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Today, like every other day, we wake up empty
and frightened. Don’t open the door to the study
and begin reading. Take down a musical instrument.
Let the beauty we love be what we do.
There are hundreds of ways to kneel and kiss the ground.
- Rumi, translated by Coleman Barks with John Moyne
This beautiful poem by Rumi popped into my head when I was reflecting on today’s home retreat material, which is about noticing the stories we tell ourselves. This past week I’ve been quite immediately and almost viscerally aware of the effect of the stories (or what is called papañca, mental proliferation) I’m repeating to myself. Last week I was struggling with quite a bit of: “I don’t want this to be happening”, “I’m supposed to be doing x, y, and z” - there are places I won’t now get to visit, a solitary retreat I may not be able to go on, a birthday celebration that never quite happened…Minor grievances in the scheme of things but all of these thoughts caused an inner tension. However, when I finally managed to drop the stories during a sun-drenched walk around my local park on Saturday, surrounded by greenness and growth, I realised that actually, I had everything I could possibly need and that although there is uncertainty, fear and physical separation, there is still beauty - there is cherry blossom! - and connection. Thinking those thoughts changes my world for the better; it spills out and wants to respond to the suffering I see others undergoing.
I feel most fortunate that I’ve been given lots of reminders to reflect on the Dharma this past while, opportunities to focus on the reality of how things are rather than my interpretations and disappointed expectations. I very much enjoyed Vajragupta’s Q+A on Sunday during which he explained his current thinking on the worldly winds - afterwards I felt I was left with a few more gems to cherish for this week. Just one to mention: a quote Vajragupta had heard said by another Order member, Manjusvara: “no expectations, only possibilities”, which had the ring of truth to it, and chimed with my experience in the park the previous day.
Listen to the Q+A with Vajragupta on Sailing the World Winds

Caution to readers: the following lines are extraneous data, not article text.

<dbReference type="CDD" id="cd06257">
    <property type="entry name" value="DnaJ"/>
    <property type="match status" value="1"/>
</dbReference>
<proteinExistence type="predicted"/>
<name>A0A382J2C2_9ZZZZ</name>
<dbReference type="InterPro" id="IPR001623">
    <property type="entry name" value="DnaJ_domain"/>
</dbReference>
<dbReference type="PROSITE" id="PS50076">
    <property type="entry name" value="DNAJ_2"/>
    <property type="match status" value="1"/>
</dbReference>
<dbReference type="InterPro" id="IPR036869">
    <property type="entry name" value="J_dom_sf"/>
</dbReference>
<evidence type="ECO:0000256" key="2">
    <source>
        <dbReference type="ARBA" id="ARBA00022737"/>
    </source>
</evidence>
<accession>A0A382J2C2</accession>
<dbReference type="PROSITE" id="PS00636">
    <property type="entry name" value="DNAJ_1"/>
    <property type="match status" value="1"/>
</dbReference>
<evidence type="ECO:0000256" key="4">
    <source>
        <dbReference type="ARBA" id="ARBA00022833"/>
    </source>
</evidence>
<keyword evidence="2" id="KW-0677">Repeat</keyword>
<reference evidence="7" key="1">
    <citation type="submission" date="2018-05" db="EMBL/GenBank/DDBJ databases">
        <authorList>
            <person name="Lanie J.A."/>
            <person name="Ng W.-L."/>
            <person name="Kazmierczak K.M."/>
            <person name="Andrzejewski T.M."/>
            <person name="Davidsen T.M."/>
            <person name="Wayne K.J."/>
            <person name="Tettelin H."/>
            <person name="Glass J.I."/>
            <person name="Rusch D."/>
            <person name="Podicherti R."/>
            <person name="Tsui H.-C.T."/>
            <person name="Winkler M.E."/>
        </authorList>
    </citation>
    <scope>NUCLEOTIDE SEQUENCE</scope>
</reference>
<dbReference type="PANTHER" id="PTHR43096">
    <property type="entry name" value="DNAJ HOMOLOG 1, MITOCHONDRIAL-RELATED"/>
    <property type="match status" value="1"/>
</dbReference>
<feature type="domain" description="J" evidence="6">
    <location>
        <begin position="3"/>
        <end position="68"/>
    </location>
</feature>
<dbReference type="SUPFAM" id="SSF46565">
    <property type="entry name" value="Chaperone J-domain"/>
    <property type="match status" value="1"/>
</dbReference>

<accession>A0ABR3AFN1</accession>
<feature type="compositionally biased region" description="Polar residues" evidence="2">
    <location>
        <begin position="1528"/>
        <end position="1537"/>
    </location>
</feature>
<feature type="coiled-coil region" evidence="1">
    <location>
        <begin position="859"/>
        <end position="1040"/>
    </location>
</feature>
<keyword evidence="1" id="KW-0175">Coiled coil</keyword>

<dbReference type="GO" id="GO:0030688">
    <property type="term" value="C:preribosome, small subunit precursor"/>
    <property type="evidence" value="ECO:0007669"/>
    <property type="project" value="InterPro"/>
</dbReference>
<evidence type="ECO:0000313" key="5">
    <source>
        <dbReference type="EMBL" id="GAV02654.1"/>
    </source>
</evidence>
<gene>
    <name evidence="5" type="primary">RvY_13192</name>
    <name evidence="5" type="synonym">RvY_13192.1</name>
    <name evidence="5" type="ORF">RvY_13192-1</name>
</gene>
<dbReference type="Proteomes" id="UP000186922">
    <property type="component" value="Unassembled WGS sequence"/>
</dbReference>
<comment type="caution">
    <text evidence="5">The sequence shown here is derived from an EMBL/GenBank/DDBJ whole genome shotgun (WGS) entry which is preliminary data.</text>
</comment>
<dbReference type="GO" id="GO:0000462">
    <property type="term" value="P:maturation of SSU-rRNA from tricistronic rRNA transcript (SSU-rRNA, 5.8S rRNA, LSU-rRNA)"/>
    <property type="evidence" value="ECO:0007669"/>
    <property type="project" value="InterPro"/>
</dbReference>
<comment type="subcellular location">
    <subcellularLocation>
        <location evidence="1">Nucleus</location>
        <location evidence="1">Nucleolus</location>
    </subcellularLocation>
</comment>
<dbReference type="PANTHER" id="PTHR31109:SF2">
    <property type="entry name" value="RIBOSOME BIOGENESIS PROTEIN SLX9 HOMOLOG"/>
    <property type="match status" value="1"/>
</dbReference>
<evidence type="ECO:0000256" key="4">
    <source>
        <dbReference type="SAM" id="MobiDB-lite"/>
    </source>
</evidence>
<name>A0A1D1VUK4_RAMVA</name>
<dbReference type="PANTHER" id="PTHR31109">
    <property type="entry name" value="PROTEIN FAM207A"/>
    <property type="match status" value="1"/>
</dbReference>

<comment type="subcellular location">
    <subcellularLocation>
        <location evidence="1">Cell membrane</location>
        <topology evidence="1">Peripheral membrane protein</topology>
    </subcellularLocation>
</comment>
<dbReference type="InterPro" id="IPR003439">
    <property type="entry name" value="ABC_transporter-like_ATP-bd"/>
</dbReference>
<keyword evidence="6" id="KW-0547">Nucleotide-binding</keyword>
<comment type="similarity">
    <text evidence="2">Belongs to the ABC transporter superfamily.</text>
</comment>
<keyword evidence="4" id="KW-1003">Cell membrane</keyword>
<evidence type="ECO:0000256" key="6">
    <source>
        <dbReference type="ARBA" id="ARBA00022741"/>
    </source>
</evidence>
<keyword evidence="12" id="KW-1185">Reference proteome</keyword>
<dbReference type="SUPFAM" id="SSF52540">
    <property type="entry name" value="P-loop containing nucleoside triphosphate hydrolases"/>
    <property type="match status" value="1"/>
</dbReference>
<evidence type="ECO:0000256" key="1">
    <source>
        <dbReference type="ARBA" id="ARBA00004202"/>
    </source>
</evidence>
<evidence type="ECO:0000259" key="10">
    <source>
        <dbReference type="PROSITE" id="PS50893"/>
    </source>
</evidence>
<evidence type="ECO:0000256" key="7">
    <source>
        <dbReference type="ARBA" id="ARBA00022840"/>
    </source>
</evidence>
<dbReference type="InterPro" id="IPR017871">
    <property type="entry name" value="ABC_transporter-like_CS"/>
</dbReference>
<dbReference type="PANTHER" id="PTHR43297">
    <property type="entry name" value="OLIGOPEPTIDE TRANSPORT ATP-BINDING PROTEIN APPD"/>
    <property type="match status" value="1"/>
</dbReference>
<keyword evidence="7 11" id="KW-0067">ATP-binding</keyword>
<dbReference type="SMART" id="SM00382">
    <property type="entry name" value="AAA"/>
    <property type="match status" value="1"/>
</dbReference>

Vajragupta uses this phrase, “slamming the brakes on papañca” - which he acknowledged on Sunday is perhaps not the phrase he would use these days! But essentially, how do we work with these stories when they arise? Last night Candradasa, Kusaladevi and I took part in a Dharma Toolkit Daily podcast with Abhayavajra, an artist who is living at Vajrasana retreat centre in Suffolk, UK. Abhayavajra had many beautiful and wise things to say about the relationship between the Dharma and art - of how when one makes a change in one corner of a painting it changes the whole - putting me in touch again with a sense of the potentially endless creativity of our minds, the possibilities that are there when we let go of expectations that things will be one way or another.
In his book Vajragupta talks about mindfulness being the doorway out of the worldly winds of pleasure and pain but you could also say that beauty is a doorway out too (and isn’t mindfulness a form of beauty in any case?). Beauty doesn’t deny either pleasure or pain, but includes both. Abhayavajra talked about the healing aspect of art and how, for the great artist Claude Monet, his response to the terrible suffering that happened during world war one was to paint beautiful water lilies. So for me, rather than staying “empty and frightened” as Rumi describes it, with stories that cause contraction and disconnection, I’d like to invite more beauty into my life from whatever unexpected quarter it may come - and “let the beauty we love be what we do”.
It would be great to hear how you are working with the stories that might be arising for you, so do feel free to share any thoughts or tips below!
Read Vajragupta’s daily reflection focusing on the stories we tell and listen to some audio from Subhuti on understanding the worldly winds
Download the practice diary to aid with your own reflections
Listen to the Dharma Toolkit Daily here (episode with Abhayavajra to be released soon!)